HARRISBURG – With the goal of improving Pennsylvania’s pension systems and updating and strengthening the Right-to-Know Law, the House State Government Committee advanced several bills, most of which received bipartisan support, during its meeting today, Chairman Seth Grove (R-York) said.
“Today the committee focused on ensuring Pennsylvanians have access to government information by providing much-needed updates to the Right-to-Know Law. We also moved to make sure all state agencies are complying with the law, which requires them to submit contracts to a public database,” Grove said. “In terms of pension reform, we took major steps forward by making sure the public knows more about pension boards and their operations; and advanced legislation barring non-state employees from being eligible to be part of the state pension system.”
Specifically, the committee advanced the following bills, which will now be considered by the full House:
• House Bill 811
would remove future Susquehanna River Basin Commission employees, who are not state employees, from the state pension system.
• House Bill 1578
would amend the State Employees’ Retirement Code and the Public School Employees’ Retirement Code to clearly establish that the contribution collars are no longer in effect and ensure that the Commonwealth pay the annual required contribution each year.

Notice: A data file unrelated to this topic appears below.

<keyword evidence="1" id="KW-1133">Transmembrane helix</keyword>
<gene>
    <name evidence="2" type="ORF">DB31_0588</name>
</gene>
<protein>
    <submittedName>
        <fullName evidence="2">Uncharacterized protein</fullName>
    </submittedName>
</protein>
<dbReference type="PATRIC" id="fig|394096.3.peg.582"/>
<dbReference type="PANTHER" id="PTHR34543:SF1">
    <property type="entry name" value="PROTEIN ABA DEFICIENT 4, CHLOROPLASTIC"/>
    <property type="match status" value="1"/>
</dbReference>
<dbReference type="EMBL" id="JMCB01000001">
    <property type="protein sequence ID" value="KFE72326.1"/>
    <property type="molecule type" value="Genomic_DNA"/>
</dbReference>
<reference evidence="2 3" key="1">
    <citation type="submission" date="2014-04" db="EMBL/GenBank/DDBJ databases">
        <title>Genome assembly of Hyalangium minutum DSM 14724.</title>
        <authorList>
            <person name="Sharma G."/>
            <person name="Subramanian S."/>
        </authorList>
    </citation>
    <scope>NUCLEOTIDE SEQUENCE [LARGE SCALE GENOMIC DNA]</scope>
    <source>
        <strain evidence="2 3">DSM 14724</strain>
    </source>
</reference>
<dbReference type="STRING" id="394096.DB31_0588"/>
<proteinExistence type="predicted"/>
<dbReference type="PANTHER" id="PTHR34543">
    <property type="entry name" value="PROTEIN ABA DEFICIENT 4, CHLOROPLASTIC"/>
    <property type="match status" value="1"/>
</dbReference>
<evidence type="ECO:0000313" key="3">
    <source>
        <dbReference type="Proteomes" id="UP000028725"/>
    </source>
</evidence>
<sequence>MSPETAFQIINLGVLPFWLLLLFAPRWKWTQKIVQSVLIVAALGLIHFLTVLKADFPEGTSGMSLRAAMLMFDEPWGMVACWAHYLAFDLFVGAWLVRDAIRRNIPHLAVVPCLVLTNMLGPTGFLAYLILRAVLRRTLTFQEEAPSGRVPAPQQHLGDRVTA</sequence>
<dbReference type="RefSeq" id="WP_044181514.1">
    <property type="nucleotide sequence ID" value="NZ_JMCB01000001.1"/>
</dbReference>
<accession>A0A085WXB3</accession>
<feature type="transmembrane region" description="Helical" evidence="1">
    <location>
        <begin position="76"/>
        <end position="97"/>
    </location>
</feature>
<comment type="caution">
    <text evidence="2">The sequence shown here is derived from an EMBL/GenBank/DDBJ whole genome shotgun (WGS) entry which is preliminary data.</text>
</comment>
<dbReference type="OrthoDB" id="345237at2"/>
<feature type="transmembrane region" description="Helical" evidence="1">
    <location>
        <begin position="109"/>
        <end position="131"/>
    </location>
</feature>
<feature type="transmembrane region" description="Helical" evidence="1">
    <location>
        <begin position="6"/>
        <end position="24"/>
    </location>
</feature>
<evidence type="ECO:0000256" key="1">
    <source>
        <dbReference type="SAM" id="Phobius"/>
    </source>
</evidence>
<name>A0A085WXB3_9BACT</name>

• House Bill 1671
would require more robust and transparent management fee reporting standards from State Employees Retirement Board and Public School Employees’ Retirement Board.
• House Bill 2010
would require any trustee, board member or other appointed or elected official who stands in a fiduciary relationship to a state, county or local pension system, or to a fund of the Commonwealth, to obtain two hours of initial training and one hour of annual training in fiduciary law.
• House Bill 2485
would codify the Pennsylvania Treasury Department’s current process for ensuring entities required to publicly disclose their contracts do so and provide the department with the ability to not disperse any funds for any contract which has not been submitted to the public Contracts e-Library database.
• House Bill 2524
would provide numerous needed updates to the Right-to-Know Law, such as requiring agencies to register open records officer contact information with the state’s Office of Open Records; permitting agencies to ask requesters whether records will be used for commercial purposes; a new penalty for false certification relating to commercial requests; additional privacy and public safety clarifications; updates to comply with recent court rulings; and permission to assess reasonable, standard fees for commercial requests, with an exception for media requests.
Representative Seth Grove
Pennsylvania House of Representatives
Media Contact: Greg Gross